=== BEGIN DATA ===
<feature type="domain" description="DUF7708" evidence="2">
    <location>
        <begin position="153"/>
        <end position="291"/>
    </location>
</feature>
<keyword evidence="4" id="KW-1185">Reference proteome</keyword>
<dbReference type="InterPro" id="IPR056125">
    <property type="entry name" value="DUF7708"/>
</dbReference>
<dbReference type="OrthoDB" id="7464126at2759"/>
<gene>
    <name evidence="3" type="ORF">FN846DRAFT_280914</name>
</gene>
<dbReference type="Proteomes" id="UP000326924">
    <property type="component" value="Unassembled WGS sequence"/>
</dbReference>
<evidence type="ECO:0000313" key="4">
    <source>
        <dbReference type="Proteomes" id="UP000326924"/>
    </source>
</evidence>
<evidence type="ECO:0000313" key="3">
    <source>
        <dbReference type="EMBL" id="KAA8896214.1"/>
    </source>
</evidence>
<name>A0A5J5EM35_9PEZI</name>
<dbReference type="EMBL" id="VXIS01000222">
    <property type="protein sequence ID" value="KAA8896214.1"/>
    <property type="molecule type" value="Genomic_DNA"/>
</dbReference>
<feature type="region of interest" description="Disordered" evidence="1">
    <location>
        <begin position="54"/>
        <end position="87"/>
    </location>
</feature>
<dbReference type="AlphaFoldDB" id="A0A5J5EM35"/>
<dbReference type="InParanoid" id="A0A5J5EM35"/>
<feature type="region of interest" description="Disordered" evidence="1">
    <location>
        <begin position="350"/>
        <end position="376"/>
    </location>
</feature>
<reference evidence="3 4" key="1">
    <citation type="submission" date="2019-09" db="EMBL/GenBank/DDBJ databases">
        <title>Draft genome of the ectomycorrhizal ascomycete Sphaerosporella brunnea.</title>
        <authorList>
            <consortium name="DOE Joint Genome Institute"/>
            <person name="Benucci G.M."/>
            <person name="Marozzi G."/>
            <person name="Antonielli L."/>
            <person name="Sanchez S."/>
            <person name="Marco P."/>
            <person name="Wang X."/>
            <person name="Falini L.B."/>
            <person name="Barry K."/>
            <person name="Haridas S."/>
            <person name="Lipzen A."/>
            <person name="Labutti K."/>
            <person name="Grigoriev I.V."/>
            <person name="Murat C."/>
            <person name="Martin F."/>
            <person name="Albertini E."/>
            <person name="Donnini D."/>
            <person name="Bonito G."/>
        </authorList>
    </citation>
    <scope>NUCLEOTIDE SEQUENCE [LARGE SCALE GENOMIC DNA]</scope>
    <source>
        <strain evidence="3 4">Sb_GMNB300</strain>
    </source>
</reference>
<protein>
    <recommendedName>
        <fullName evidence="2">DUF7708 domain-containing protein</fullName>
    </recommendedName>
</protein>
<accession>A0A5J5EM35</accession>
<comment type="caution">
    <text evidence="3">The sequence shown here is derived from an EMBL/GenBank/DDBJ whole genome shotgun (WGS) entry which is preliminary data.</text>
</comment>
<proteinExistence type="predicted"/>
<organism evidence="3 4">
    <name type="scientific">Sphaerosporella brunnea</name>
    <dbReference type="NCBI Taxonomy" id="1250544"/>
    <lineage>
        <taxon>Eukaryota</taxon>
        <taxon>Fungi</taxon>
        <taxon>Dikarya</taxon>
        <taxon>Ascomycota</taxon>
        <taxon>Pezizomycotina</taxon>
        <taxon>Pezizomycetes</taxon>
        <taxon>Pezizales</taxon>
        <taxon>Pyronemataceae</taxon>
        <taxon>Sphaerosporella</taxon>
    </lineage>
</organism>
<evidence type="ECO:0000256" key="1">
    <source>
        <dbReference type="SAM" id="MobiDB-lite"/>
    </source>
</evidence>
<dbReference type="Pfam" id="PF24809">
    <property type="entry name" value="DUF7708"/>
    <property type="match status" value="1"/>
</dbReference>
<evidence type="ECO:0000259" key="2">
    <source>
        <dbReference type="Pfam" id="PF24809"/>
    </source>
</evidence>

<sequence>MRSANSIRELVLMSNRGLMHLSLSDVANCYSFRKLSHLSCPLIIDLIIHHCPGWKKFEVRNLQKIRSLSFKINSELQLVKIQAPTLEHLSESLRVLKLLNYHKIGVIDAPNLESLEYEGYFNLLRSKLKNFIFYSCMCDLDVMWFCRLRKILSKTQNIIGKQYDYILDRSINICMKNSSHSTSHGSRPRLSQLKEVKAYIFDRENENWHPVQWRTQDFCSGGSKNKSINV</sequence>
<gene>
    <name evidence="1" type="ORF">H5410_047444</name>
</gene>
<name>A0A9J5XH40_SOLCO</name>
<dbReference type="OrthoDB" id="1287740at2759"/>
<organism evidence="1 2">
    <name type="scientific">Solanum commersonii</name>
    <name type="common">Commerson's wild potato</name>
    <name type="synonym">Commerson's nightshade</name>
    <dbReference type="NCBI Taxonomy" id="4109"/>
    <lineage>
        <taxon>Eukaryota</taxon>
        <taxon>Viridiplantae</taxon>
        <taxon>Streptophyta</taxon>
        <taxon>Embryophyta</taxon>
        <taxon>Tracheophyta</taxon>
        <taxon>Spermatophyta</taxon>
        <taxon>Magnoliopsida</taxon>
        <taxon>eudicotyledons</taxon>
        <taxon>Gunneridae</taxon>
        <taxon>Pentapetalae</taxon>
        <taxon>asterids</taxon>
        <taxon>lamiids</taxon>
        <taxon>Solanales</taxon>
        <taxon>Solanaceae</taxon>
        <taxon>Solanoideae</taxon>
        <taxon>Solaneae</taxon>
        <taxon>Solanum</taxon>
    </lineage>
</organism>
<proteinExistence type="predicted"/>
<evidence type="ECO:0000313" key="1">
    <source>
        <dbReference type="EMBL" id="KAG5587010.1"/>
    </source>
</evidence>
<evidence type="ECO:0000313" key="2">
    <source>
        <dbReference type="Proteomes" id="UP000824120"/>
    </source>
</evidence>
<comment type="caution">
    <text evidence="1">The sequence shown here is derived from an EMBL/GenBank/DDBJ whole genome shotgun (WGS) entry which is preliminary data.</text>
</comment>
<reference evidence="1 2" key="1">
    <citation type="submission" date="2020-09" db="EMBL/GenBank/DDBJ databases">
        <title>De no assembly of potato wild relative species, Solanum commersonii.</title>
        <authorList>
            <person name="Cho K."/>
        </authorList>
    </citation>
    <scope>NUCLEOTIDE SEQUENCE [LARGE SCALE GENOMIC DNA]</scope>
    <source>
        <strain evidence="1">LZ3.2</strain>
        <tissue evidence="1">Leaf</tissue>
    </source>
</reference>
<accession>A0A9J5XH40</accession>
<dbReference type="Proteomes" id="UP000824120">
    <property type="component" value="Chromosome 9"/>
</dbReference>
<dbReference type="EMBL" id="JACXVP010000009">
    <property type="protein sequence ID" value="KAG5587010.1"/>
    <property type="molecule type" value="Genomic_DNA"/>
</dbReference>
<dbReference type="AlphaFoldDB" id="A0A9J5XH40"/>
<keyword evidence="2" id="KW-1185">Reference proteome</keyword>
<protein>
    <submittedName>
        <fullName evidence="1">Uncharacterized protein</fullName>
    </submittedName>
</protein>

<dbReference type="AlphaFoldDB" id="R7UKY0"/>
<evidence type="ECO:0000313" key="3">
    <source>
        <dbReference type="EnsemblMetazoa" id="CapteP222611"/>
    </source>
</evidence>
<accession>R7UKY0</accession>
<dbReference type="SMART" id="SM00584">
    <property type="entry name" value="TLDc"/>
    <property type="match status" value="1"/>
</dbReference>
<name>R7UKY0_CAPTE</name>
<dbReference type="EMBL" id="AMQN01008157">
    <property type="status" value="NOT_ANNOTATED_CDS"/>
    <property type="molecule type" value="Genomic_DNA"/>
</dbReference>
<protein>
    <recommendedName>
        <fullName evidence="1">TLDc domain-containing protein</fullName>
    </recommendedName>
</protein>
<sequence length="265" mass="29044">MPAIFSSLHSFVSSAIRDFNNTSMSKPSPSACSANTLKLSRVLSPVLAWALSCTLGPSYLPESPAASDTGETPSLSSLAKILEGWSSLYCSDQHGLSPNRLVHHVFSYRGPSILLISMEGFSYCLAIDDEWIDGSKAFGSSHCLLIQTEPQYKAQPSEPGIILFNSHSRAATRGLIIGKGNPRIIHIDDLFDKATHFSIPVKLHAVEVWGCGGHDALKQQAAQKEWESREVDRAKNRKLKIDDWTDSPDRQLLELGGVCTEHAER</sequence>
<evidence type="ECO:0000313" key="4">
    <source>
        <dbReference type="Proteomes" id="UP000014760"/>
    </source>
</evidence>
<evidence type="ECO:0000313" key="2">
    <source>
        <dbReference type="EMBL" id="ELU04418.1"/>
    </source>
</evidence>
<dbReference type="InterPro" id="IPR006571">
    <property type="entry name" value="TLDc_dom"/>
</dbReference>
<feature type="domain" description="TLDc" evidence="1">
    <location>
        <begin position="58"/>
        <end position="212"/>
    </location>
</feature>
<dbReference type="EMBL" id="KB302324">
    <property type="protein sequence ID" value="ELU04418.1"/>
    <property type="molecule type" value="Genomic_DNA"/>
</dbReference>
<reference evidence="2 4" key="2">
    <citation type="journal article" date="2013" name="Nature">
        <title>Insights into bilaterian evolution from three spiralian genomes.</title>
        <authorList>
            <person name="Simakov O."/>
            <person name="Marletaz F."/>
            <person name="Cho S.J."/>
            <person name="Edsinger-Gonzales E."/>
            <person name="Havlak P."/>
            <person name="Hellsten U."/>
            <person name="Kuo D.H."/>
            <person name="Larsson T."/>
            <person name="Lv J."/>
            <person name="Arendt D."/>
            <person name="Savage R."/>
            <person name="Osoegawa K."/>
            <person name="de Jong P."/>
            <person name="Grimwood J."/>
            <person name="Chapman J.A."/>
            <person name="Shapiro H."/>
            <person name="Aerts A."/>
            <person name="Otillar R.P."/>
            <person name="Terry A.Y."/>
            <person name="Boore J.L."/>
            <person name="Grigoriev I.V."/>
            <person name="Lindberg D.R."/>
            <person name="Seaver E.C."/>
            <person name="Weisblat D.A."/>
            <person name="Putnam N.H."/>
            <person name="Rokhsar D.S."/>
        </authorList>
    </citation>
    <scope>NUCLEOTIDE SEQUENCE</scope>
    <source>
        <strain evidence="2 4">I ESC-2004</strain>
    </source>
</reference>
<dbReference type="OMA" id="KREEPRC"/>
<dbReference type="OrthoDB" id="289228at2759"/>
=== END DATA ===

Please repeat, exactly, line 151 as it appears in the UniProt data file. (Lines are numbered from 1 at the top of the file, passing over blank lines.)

</evidence>